The 16-nation eurozone has finally emerged from its recession on the strength of export growth in its largest economy, Germany. There are single-country and broad exchange traded funds (ETFs) to play this positive development.
After feeling the effects of the financial crisis, the European economy is out of a negative growth pattern, boasting 0.4% growth in the third quarter. Matthew Saltmarsh for The New York Times reports that other factors that signal a turnaround include a stronger currency and growth in countries such as Germany and France. (Why it takes more than a stronger currency for growth to resume).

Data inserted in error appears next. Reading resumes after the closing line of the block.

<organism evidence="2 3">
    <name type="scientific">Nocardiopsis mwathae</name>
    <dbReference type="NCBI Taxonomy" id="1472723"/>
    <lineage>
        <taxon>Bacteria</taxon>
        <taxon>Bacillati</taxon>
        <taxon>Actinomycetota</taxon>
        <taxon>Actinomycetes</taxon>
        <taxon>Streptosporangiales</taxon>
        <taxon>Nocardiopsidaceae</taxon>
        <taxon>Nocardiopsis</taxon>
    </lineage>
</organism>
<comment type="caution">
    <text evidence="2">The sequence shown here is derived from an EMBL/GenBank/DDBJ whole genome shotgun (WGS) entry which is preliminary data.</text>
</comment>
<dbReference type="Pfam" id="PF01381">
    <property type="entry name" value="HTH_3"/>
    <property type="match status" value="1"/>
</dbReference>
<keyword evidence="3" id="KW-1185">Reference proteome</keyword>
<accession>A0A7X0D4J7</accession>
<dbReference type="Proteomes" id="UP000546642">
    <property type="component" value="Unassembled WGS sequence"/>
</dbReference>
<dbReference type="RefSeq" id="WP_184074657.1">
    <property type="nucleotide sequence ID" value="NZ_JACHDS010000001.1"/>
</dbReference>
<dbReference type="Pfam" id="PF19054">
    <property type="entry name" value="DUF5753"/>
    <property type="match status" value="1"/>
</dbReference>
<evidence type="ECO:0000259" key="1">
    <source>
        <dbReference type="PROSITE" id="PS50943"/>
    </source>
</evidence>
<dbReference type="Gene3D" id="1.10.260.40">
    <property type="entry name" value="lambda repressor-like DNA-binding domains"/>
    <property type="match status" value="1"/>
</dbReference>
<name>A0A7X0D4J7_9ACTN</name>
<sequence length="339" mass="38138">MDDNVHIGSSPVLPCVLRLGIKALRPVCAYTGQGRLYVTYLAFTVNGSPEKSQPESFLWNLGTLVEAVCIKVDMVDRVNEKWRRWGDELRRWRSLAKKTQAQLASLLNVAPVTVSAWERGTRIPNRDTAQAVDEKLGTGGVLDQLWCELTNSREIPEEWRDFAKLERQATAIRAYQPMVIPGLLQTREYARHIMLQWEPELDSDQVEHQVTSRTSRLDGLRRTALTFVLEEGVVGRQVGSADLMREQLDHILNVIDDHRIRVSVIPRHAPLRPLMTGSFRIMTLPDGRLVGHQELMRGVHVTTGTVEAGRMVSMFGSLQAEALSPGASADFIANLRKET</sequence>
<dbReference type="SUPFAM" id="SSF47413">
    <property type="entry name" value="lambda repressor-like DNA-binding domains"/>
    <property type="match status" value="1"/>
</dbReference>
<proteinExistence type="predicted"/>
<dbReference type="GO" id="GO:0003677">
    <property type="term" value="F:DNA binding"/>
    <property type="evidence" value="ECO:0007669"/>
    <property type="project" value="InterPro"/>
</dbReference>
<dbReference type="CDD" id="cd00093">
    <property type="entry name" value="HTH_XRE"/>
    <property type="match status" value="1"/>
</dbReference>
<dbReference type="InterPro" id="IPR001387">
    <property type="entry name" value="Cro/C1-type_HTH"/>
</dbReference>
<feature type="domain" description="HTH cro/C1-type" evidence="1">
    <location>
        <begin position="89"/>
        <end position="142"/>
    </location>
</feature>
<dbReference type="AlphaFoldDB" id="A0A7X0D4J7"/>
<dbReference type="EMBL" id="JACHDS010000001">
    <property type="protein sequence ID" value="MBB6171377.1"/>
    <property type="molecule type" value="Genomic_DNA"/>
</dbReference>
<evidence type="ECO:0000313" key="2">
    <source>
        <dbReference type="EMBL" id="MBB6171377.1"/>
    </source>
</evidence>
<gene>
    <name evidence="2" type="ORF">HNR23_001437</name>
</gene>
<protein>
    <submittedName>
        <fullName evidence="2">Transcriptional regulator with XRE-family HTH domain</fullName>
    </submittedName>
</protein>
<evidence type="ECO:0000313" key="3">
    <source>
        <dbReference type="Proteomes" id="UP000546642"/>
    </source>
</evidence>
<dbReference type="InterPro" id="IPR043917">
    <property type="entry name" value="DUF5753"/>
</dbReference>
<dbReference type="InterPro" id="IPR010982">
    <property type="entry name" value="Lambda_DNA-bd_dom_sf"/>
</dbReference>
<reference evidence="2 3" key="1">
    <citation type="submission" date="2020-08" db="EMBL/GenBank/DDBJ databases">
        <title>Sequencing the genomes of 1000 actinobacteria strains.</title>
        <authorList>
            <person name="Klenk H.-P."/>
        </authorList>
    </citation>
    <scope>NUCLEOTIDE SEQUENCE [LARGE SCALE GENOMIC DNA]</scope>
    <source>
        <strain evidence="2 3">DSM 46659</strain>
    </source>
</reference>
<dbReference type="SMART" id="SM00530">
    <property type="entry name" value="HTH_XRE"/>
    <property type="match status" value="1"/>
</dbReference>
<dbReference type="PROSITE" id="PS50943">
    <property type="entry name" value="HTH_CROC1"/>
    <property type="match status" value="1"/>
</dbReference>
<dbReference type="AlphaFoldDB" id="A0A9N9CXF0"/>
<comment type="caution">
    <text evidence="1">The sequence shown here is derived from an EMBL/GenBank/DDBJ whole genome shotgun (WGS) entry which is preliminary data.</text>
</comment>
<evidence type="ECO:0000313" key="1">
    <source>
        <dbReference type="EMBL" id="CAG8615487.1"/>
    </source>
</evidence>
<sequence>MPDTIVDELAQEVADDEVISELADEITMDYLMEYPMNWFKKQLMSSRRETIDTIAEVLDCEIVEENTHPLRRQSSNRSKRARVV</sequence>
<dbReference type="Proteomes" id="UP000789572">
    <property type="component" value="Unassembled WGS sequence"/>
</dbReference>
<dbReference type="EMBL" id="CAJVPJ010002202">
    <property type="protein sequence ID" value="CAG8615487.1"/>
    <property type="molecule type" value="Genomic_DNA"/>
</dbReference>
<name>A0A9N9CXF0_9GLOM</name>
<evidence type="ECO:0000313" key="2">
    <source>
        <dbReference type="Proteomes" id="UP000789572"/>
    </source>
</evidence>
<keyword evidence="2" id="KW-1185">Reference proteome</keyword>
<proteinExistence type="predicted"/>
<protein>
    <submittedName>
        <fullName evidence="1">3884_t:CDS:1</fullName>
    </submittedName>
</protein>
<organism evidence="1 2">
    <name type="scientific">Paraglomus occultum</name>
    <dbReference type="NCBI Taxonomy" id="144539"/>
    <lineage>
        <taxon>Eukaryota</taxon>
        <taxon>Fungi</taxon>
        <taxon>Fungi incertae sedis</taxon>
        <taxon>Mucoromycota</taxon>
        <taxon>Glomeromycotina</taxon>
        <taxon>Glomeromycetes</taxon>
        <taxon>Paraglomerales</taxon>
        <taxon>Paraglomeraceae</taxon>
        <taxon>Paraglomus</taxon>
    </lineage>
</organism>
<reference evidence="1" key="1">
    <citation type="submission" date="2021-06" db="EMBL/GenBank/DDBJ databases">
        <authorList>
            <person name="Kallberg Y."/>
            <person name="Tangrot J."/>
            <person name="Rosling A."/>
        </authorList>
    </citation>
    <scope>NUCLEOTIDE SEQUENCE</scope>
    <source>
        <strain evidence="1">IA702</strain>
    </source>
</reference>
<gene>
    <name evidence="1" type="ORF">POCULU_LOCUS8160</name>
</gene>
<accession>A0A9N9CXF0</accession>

Recovery in the region as a whole is mixed, though. Unemployment remains startlingly high in some areas, wages have stagnated and lending still needs a push to operate at full strength, Terence Roth and Christopher Emsden for The Wall Street Journal report. Greece, Finland and Spain are still contracting.
Although these economies continue to struggle along, industrial countries centered in the region’s economic core are setting the pace for an overall recovery. (Sweden has been a recovery leader). To play the recovery with ETFs, look for those areas that are sitting above their long-term trend lines (the 200-day moving average). Europe can be accessed via either broad, regional ETFs or some strong single-country funds.
For more stories about Europe, visit our Europe category.
- iShares MSCI Germany Index (NYSEArca:EWG): up 19.2% year-to-date